Once upon a time, when I worked in schools, early childhood teachers routinely issued young children with a ‘pen license’.A pen license was much sought after as it meant that a child could ‘advance’ to using a pen instead of a pencil. Using indelible ink meant that the child was able to write legibly in longhand. But legibility wasn’t enough, the child also had to be able to copy and compose text without making lots of mistakes that needed to be erased. Writing in pen meant the pupil had been deemed competent at basic writing tasks.
Of course, while schools issued rubrics about what counted as the standard for the pen license, different teachers did interpret the rules slightly differently. And different children learnt differently, so they didn’t all achieve the license at the same time. However, by and large, it seemed that most children got their pen license well…
Believe it or not this is the future of AUT interdisciplinary healthcare. Don’t let the scrawl confuse you, this little idea has legs…….and arms……..and toes.
So the idea originates from the fact that we currently have hundreds of healthcare students taking core papers within the University, and whilst there are many reasons why a student will choose a particular discipline, there are perhaps many reasons why they do not know why they have chosen a discipline. By way of an example, a prospective undergraduate candidate was asked why he would like to be a Paramedic? he answered “because it looks cool on the TV and I like the uniform”.
So aside from those that are clearly misguided, ultimately, we do not know what we do not know. So for this reason Stu Cookie and myself are currently discussing an idea that may be helpful to our undergraduate students who take core papers.
The AUT Health school core hub: A centralised site where each department can showcase their activities, skills and culture. Not only a place to like/dislike uniforms but a place to see what each discipline does and to reflect on career choice and ultimately to provide an answer to the question of what does a “……………..” really do!
The plan is to have links to alumni, Lecturer blogs, skill station videos, conference updates, 360-degree video footage and the ability to view a more authentic program overview.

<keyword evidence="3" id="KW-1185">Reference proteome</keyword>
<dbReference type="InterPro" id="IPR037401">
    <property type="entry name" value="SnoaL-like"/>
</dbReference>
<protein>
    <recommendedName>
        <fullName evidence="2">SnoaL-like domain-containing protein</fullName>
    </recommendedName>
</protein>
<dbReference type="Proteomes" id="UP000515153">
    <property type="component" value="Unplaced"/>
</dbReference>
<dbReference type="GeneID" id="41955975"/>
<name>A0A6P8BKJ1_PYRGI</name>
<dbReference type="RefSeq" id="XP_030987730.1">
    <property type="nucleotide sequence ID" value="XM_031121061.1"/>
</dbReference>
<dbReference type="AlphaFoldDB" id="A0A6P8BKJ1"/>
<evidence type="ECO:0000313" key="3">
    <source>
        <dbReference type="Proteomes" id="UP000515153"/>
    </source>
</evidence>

So if you don’t know what you don’t know then have a look at the hub!
As part of recent requests to come up with digital literacy strategies for the use of social media I decided to create my own social map and share it as an example exercise for both lecturers and students. The Mapping exercise comes from the work done by JISC and @daveowhite
After sharing my social media map on Twitter I found out that there is a hashtag for the Visitors and Residents model #VandR and workshops being run in the UK on using social media mapping for creating awareness around digital literacies. So now I can compare my social media map with other educators around the globe!
There is a lot of talk about increasing student engagement. For me, engagement suggests the teacher sets the agenda and the student then engages.
What about shifting away from this to a more student directed model – where the student determines what they want to learn and then sets about working out how?
Engagement then becomes empowerment.
For me, this is at the heart of the change we need to make in education; we need to equip students with the skills to be creative, enquiring and critical – long after their time in the classroom with us.
This video from John Spencer @spencerideas really encapsulates this shift in thinking and action. Plus, video has a simple format; black and white… nice design
Excellent article that puts in evidence so much that is hidden in the digital hype. It’s an excellent critique of all that which most of the time stays hidden in the background shadowed by discourse of the bigger structure that use technology for their efficiencies and administrative agenda but not for improving students digital agency.
It brings me to think how dangerous it is to think that students are READYMADE for techonology, making us sometimes forget how anxious many of them are about the digital and how helpless they feel towards a format -the digital and it’s tools and concomitant skills, they feel they can’t master. Many times, although they are as young as 20, they feel they are the forgotten generation!! No one has taught them how to operate digital tools to study!
This quote is taken from the article and it illustrates a bit of this in a different context.
“Through their engagement the audience might become something other than “readymade” for technology—they too can entertain what a counterpractice in the digital space might look like.”